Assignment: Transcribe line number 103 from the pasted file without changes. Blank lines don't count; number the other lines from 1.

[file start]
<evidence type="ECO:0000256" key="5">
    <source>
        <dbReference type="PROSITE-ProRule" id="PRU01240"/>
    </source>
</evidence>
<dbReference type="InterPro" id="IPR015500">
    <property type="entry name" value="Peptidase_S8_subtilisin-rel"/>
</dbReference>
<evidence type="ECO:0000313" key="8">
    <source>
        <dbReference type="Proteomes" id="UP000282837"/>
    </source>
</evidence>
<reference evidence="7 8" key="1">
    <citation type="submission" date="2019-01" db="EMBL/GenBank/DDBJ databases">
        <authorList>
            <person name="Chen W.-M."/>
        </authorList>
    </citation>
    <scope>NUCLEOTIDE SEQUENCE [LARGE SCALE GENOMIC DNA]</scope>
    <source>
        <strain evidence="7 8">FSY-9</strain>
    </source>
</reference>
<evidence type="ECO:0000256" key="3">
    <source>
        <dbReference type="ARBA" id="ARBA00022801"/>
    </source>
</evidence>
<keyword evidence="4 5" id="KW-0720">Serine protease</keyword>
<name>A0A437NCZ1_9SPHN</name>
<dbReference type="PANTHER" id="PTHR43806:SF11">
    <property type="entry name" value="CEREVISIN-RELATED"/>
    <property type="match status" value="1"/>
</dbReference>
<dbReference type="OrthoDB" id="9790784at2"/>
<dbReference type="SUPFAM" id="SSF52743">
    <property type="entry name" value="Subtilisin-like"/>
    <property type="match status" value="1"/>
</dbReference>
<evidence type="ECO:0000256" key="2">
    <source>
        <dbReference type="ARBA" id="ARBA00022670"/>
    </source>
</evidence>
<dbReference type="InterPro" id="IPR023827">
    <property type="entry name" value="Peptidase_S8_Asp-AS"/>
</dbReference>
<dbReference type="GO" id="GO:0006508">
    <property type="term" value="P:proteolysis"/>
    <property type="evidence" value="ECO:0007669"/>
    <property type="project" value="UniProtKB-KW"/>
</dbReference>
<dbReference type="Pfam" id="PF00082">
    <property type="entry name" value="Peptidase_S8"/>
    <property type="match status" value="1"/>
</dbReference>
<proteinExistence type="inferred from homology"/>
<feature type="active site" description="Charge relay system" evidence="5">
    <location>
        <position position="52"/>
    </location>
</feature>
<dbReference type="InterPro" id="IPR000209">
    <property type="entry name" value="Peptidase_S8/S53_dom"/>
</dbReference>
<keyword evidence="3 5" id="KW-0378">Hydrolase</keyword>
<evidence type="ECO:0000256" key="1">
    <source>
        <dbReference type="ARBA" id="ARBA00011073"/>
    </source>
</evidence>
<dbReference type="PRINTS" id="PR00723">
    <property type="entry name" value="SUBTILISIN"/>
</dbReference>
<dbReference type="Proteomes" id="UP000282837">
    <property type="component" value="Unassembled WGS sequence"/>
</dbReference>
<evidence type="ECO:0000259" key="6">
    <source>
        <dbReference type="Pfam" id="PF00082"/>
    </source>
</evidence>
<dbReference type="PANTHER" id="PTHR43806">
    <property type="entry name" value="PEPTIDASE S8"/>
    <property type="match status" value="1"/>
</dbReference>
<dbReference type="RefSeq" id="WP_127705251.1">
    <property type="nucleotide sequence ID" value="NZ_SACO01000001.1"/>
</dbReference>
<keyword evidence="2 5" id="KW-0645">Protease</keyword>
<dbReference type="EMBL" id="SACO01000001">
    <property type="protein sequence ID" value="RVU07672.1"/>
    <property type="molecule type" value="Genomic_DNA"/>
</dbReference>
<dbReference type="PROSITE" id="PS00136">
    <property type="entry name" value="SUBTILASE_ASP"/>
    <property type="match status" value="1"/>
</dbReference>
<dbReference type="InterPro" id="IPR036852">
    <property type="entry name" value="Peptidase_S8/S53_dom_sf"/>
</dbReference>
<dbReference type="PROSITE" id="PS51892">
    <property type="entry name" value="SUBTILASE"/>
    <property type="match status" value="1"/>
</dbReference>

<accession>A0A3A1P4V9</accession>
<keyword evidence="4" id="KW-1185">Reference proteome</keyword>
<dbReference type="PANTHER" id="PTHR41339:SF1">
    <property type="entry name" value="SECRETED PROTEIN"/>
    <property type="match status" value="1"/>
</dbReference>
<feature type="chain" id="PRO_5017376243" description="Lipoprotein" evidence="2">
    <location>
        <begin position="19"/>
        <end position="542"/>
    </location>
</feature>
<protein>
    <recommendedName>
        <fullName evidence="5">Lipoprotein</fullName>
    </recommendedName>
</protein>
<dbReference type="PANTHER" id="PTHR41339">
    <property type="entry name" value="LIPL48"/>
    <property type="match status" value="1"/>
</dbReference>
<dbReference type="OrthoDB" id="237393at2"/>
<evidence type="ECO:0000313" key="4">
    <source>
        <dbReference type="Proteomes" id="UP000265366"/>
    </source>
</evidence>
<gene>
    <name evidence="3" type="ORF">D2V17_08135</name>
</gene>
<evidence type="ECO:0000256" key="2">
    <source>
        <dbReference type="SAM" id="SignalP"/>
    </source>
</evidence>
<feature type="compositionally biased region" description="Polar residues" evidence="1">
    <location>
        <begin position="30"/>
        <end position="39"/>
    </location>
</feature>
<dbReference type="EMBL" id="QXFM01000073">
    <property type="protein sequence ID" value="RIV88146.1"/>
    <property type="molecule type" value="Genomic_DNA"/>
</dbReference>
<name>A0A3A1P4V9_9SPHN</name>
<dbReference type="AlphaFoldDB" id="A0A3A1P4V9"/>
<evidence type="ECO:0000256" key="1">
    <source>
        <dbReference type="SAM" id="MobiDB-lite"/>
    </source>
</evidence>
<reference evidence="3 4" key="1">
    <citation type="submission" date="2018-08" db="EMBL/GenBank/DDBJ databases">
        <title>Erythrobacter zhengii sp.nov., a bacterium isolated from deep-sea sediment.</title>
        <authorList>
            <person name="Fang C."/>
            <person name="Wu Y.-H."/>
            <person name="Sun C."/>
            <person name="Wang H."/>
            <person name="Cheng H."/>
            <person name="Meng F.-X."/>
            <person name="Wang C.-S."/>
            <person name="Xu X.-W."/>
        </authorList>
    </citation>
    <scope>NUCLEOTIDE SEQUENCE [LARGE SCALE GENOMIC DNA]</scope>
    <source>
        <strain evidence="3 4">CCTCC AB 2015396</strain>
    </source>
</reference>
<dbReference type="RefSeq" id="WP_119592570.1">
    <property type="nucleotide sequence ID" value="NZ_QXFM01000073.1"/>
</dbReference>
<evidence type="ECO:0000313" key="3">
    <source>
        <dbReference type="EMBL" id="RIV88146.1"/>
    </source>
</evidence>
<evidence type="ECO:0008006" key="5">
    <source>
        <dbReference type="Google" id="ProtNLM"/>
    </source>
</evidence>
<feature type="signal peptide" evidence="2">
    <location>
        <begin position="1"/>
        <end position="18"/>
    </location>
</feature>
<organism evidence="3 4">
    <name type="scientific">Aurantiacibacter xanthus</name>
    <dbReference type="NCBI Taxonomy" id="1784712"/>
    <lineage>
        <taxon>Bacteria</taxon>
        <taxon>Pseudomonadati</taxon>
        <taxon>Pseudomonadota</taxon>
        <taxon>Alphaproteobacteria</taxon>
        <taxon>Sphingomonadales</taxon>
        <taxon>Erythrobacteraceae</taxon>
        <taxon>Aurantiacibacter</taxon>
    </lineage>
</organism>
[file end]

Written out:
<dbReference type="PROSITE" id="PS51892">